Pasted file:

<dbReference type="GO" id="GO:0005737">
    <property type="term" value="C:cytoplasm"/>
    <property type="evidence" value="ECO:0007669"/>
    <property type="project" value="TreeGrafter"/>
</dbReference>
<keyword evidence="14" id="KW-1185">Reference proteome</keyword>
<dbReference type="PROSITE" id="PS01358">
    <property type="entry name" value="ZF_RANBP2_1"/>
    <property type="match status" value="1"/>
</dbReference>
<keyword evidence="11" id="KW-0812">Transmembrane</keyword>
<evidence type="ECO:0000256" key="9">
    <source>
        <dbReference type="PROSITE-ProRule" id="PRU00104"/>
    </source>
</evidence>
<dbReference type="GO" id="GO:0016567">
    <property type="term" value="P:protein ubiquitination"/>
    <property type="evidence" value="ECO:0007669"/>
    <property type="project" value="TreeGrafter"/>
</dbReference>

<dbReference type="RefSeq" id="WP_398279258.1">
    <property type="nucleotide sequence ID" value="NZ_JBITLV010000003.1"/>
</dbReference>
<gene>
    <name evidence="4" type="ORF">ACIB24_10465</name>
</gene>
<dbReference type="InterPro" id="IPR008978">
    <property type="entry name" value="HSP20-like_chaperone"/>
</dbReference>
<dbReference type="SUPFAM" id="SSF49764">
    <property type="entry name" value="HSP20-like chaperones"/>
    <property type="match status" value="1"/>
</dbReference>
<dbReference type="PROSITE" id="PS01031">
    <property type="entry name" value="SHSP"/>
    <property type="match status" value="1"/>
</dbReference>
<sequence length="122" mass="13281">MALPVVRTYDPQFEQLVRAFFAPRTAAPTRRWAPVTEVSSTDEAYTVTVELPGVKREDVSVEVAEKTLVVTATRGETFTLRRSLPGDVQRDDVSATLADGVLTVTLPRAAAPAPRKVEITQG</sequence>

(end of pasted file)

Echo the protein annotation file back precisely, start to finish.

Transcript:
<dbReference type="GO" id="GO:0005737">
    <property type="term" value="C:cytoplasm"/>
    <property type="evidence" value="ECO:0007669"/>
    <property type="project" value="TreeGrafter"/>
</dbReference>
<keyword evidence="14" id="KW-1185">Reference proteome</keyword>
<dbReference type="PROSITE" id="PS01358">
    <property type="entry name" value="ZF_RANBP2_1"/>
    <property type="match status" value="1"/>
</dbReference>
<keyword evidence="11" id="KW-0812">Transmembrane</keyword>
<evidence type="ECO:0000256" key="9">
    <source>
        <dbReference type="PROSITE-ProRule" id="PRU00104"/>
    </source>
</evidence>
<dbReference type="GO" id="GO:0016567">
    <property type="term" value="P:protein ubiquitination"/>
    <property type="evidence" value="ECO:0007669"/>
    <property type="project" value="TreeGrafter"/>
</dbReference>

<dbReference type="RefSeq" id="WP_398279258.1">
    <property type="nucleotide sequence ID" value="NZ_JBITLV010000003.1"/>
</dbReference>
<gene>
    <name evidence="4" type="ORF">ACIB24_10465</name>
</gene>
<dbReference type="InterPro" id="IPR008978">
    <property type="entry name" value="HSP20-like_chaperone"/>
</dbReference>
<dbReference type="SUPFAM" id="SSF49764">
    <property type="entry name" value="HSP20-like chaperones"/>
    <property type="match status" value="1"/>
</dbReference>
<dbReference type="PROSITE" id="PS01031">
    <property type="entry name" value="SHSP"/>
    <property type="match status" value="1"/>
</dbReference>
<sequence length="122" mass="13281">MALPVVRTYDPQFEQLVRAFFAPRTAAPTRRWAPVTEVSSTDEAYTVTVELPGVKREDVSVEVAEKTLVVTATRGETFTLRRSLPGDVQRDDVSATLADGVLTVTLPRAAAPAPRKVEITQG</sequence>